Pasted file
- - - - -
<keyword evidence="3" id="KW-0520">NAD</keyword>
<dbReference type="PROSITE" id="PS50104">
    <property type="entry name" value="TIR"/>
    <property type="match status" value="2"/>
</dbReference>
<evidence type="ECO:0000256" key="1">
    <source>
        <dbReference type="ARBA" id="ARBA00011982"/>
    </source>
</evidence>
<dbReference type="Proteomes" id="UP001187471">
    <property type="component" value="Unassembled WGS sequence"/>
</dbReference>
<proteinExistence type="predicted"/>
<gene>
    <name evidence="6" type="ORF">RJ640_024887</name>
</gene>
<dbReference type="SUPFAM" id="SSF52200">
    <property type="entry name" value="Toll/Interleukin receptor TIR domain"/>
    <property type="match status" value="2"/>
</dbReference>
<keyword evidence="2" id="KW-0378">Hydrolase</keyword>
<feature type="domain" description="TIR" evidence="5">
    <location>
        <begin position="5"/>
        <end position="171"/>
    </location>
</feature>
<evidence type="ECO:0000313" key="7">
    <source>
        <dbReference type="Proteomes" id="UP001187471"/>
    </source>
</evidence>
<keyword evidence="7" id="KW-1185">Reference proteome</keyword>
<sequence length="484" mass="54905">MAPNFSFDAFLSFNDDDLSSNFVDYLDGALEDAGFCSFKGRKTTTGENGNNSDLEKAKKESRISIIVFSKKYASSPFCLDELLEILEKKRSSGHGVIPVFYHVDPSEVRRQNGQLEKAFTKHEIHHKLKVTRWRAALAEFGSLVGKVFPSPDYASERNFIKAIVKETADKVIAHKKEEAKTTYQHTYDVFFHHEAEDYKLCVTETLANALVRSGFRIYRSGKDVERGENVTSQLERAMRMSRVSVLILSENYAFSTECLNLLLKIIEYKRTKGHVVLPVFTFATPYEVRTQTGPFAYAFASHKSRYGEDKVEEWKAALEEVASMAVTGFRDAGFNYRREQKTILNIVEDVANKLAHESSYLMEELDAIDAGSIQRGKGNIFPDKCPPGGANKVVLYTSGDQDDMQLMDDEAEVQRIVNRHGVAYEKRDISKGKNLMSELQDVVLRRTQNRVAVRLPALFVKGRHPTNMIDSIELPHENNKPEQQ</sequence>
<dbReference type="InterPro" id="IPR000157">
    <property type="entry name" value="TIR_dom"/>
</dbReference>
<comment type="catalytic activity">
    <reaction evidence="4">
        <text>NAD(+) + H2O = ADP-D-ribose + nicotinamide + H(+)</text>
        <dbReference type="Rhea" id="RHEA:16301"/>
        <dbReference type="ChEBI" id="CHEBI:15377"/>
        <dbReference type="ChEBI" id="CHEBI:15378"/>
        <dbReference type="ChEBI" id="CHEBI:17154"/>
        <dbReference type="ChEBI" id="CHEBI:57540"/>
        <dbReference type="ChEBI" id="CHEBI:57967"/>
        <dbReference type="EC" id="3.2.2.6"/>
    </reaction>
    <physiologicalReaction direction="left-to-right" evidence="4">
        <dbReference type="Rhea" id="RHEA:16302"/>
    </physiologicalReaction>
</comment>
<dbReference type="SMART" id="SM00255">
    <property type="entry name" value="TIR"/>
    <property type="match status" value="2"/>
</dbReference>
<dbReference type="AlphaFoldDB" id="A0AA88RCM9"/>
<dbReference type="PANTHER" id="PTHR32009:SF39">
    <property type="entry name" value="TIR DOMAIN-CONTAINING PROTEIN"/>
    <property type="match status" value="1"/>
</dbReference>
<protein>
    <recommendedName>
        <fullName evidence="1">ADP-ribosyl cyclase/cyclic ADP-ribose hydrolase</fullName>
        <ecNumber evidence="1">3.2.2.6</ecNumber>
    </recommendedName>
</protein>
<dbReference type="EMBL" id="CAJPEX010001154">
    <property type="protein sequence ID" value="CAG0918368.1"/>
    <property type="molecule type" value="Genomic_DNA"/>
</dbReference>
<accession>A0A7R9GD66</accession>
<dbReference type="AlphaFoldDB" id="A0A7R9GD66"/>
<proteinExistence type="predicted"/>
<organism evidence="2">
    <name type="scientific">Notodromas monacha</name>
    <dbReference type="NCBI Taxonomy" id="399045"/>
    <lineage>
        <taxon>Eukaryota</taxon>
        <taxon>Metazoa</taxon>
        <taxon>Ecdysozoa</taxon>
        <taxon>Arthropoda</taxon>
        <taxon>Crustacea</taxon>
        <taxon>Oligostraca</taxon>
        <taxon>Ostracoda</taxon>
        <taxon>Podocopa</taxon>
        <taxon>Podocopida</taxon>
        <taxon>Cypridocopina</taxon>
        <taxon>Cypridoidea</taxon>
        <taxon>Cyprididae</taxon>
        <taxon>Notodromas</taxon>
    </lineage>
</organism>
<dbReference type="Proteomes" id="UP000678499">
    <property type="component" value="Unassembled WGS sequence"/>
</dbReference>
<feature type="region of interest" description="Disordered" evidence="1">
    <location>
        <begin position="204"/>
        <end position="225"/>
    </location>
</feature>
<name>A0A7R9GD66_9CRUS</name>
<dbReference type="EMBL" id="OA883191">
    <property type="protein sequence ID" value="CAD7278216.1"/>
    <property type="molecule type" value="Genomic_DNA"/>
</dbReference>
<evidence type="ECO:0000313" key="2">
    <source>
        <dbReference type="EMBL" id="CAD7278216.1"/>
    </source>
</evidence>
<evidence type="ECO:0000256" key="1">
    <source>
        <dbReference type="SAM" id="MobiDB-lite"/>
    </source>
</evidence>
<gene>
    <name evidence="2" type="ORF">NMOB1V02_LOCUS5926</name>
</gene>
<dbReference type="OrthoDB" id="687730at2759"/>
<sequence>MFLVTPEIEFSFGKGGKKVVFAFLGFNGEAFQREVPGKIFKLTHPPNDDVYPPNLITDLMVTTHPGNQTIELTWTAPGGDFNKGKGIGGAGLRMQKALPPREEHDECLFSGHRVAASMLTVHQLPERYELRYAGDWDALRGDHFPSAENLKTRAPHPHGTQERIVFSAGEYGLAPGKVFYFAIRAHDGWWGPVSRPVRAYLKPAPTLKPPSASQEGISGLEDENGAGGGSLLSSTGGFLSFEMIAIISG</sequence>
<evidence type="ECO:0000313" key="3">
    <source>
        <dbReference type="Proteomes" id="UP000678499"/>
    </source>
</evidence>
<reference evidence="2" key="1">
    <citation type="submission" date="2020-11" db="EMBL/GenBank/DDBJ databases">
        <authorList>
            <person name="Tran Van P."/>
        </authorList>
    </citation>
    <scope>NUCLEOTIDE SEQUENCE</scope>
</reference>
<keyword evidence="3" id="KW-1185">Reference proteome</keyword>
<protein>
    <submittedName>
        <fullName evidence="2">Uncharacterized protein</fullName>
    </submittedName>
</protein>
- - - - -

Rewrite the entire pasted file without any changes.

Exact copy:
<keyword evidence="3" id="KW-0520">NAD</keyword>
<dbReference type="PROSITE" id="PS50104">
    <property type="entry name" value="TIR"/>
    <property type="match status" value="2"/>
</dbReference>
<evidence type="ECO:0000256" key="1">
    <source>
        <dbReference type="ARBA" id="ARBA00011982"/>
    </source>
</evidence>
<dbReference type="Proteomes" id="UP001187471">
    <property type="component" value="Unassembled WGS sequence"/>
</dbReference>
<proteinExistence type="predicted"/>
<gene>
    <name evidence="6" type="ORF">RJ640_024887</name>
</gene>
<dbReference type="SUPFAM" id="SSF52200">
    <property type="entry name" value="Toll/Interleukin receptor TIR domain"/>
    <property type="match status" value="2"/>
</dbReference>
<keyword evidence="2" id="KW-0378">Hydrolase</keyword>
<feature type="domain" description="TIR" evidence="5">
    <location>
        <begin position="5"/>
        <end position="171"/>
    </location>
</feature>
<evidence type="ECO:0000313" key="7">
    <source>
        <dbReference type="Proteomes" id="UP001187471"/>
    </source>
</evidence>
<keyword evidence="7" id="KW-1185">Reference proteome</keyword>
<sequence length="484" mass="54905">MAPNFSFDAFLSFNDDDLSSNFVDYLDGALEDAGFCSFKGRKTTTGENGNNSDLEKAKKESRISIIVFSKKYASSPFCLDELLEILEKKRSSGHGVIPVFYHVDPSEVRRQNGQLEKAFTKHEIHHKLKVTRWRAALAEFGSLVGKVFPSPDYASERNFIKAIVKETADKVIAHKKEEAKTTYQHTYDVFFHHEAEDYKLCVTETLANALVRSGFRIYRSGKDVERGENVTSQLERAMRMSRVSVLILSENYAFSTECLNLLLKIIEYKRTKGHVVLPVFTFATPYEVRTQTGPFAYAFASHKSRYGEDKVEEWKAALEEVASMAVTGFRDAGFNYRREQKTILNIVEDVANKLAHESSYLMEELDAIDAGSIQRGKGNIFPDKCPPGGANKVVLYTSGDQDDMQLMDDEAEVQRIVNRHGVAYEKRDISKGKNLMSELQDVVLRRTQNRVAVRLPALFVKGRHPTNMIDSIELPHENNKPEQQ</sequence>
<dbReference type="InterPro" id="IPR000157">
    <property type="entry name" value="TIR_dom"/>
</dbReference>
<comment type="catalytic activity">
    <reaction evidence="4">
        <text>NAD(+) + H2O = ADP-D-ribose + nicotinamide + H(+)</text>
        <dbReference type="Rhea" id="RHEA:16301"/>
        <dbReference type="ChEBI" id="CHEBI:15377"/>
        <dbReference type="ChEBI" id="CHEBI:15378"/>
        <dbReference type="ChEBI" id="CHEBI:17154"/>
        <dbReference type="ChEBI" id="CHEBI:57540"/>
        <dbReference type="ChEBI" id="CHEBI:57967"/>
        <dbReference type="EC" id="3.2.2.6"/>
    </reaction>
    <physiologicalReaction direction="left-to-right" evidence="4">
        <dbReference type="Rhea" id="RHEA:16302"/>
    </physiologicalReaction>
</comment>
<dbReference type="SMART" id="SM00255">
    <property type="entry name" value="TIR"/>
    <property type="match status" value="2"/>
</dbReference>
<dbReference type="AlphaFoldDB" id="A0AA88RCM9"/>
<dbReference type="PANTHER" id="PTHR32009:SF39">
    <property type="entry name" value="TIR DOMAIN-CONTAINING PROTEIN"/>
    <property type="match status" value="1"/>
</dbReference>
<protein>
    <recommendedName>
        <fullName evidence="1">ADP-ribosyl cyclase/cyclic ADP-ribose hydrolase</fullName>
        <ecNumber evidence="1">3.2.2.6</ecNumber>
    </recommendedName>
</protein>
<dbReference type="EMBL" id="CAJPEX010001154">
    <property type="protein sequence ID" value="CAG0918368.1"/>
    <property type="molecule type" value="Genomic_DNA"/>
</dbReference>
<accession>A0A7R9GD66</accession>
<dbReference type="AlphaFoldDB" id="A0A7R9GD66"/>
<proteinExistence type="predicted"/>
<organism evidence="2">
    <name type="scientific">Notodromas monacha</name>
    <dbReference type="NCBI Taxonomy" id="399045"/>
    <lineage>
        <taxon>Eukaryota</taxon>
        <taxon>Metazoa</taxon>
        <taxon>Ecdysozoa</taxon>
        <taxon>Arthropoda</taxon>
        <taxon>Crustacea</taxon>
        <taxon>Oligostraca</taxon>
        <taxon>Ostracoda</taxon>
        <taxon>Podocopa</taxon>
        <taxon>Podocopida</taxon>
        <taxon>Cypridocopina</taxon>
        <taxon>Cypridoidea</taxon>
        <taxon>Cyprididae</taxon>
        <taxon>Notodromas</taxon>
    </lineage>
</organism>
<dbReference type="Proteomes" id="UP000678499">
    <property type="component" value="Unassembled WGS sequence"/>
</dbReference>
<feature type="region of interest" description="Disordered" evidence="1">
    <location>
        <begin position="204"/>
        <end position="225"/>
    </location>
</feature>
<name>A0A7R9GD66_9CRUS</name>
<dbReference type="EMBL" id="OA883191">
    <property type="protein sequence ID" value="CAD7278216.1"/>
    <property type="molecule type" value="Genomic_DNA"/>
</dbReference>
<evidence type="ECO:0000313" key="2">
    <source>
        <dbReference type="EMBL" id="CAD7278216.1"/>
    </source>
</evidence>
<evidence type="ECO:0000256" key="1">
    <source>
        <dbReference type="SAM" id="MobiDB-lite"/>
    </source>
</evidence>
<gene>
    <name evidence="2" type="ORF">NMOB1V02_LOCUS5926</name>
</gene>
<dbReference type="OrthoDB" id="687730at2759"/>
<sequence>MFLVTPEIEFSFGKGGKKVVFAFLGFNGEAFQREVPGKIFKLTHPPNDDVYPPNLITDLMVTTHPGNQTIELTWTAPGGDFNKGKGIGGAGLRMQKALPPREEHDECLFSGHRVAASMLTVHQLPERYELRYAGDWDALRGDHFPSAENLKTRAPHPHGTQERIVFSAGEYGLAPGKVFYFAIRAHDGWWGPVSRPVRAYLKPAPTLKPPSASQEGISGLEDENGAGGGSLLSSTGGFLSFEMIAIISG</sequence>
<evidence type="ECO:0000313" key="3">
    <source>
        <dbReference type="Proteomes" id="UP000678499"/>
    </source>
</evidence>
<reference evidence="2" key="1">
    <citation type="submission" date="2020-11" db="EMBL/GenBank/DDBJ databases">
        <authorList>
            <person name="Tran Van P."/>
        </authorList>
    </citation>
    <scope>NUCLEOTIDE SEQUENCE</scope>
</reference>
<keyword evidence="3" id="KW-1185">Reference proteome</keyword>
<protein>
    <submittedName>
        <fullName evidence="2">Uncharacterized protein</fullName>
    </submittedName>
</protein>